Besides education programmes and information on long-term effects, survivors also need to become active participants in the implementation discussions of European initiatives, such as the development of the Survivorship Passport (ENCCA and PanCare). It’s absolutely imperative that in one shape or form, a secure, internet-based survivorship care plan is available that is accessible even among individuals with low technology literacy.

Networking and survivors groups – There is an urgent need to develop national/regional / European level young cancer survivors networks and facilitate meetings. Besides the emotional support in connecting people and sharing experiences, survivor organisations or patient groups can be powerful in sharing educational messages, getting involved in campaigns and moderating the way the media portrays young people with cancer. Physicians have a great influence with patients and are in a key position to initiate the organisation of survivors’ meetings and seminars and have access to databases and contact information. However, in many instances, they are not allowed to share patient contact information with third parties. But there is great value in building larger, regional and European databases to connect survivors and in encouraging survivors to create their own networks. The emergence of patient organisations where youth represent themselves should be encouraged.

Practicing sports has been proven to have an overall positive impact on the lives of people with disabilities. However, due to social stigma, the taboo label associated with disease, body image issues and the limitations perceived by people with disabilities, integration into mainstream sport has largely failed to occur. Youth can be instrumental in educating people’s perception of living with disabilities, promoting a variety of sports as opposed to a few and promoting applied sports as a relevant social topic.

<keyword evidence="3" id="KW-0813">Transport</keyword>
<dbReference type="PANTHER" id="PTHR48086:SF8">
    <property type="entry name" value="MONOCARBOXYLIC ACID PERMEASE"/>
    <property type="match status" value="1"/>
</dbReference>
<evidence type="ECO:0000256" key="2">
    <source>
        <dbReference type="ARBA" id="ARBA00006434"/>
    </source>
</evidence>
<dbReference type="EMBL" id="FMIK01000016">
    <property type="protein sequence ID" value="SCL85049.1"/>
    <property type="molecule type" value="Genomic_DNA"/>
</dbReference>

Political and regulatory representation of youth with cancer: in order to deliver important outcomes and become a relevant stakeholder at political and regulatory level, youth cancer initiatives at national or international levels should build on existing experience and best practice; develop capacity in representation, networking and lobbying; build affiliations and become more capable of using their leverage with public authorities, legislators and professional organisations.

YouthCancerEuropeOpenSpaceSummit004“I think it was very helpful to bring people together from across Europe to try to discuss the issues that are facing us all with cancer; despite the differences we’re facing in funding and in medical care.I was very impressed by the level of knowledge and the ability to communicate it in a second language for most people. I couldn’t have done it and I was very much blown away with that and also with the enthusiasm and engagement that everyone had throughout the day…”

Mathew J. Cooke – United Kingdom

  • PhD Candidate (Politics), University of Cambridge Member
  • NHS England’s Teenage and Young People Cancer Clinical Reference Group
  • Member, NCRI Teenage and Young Adult Clinical Studies Group
  • Cancer Survivor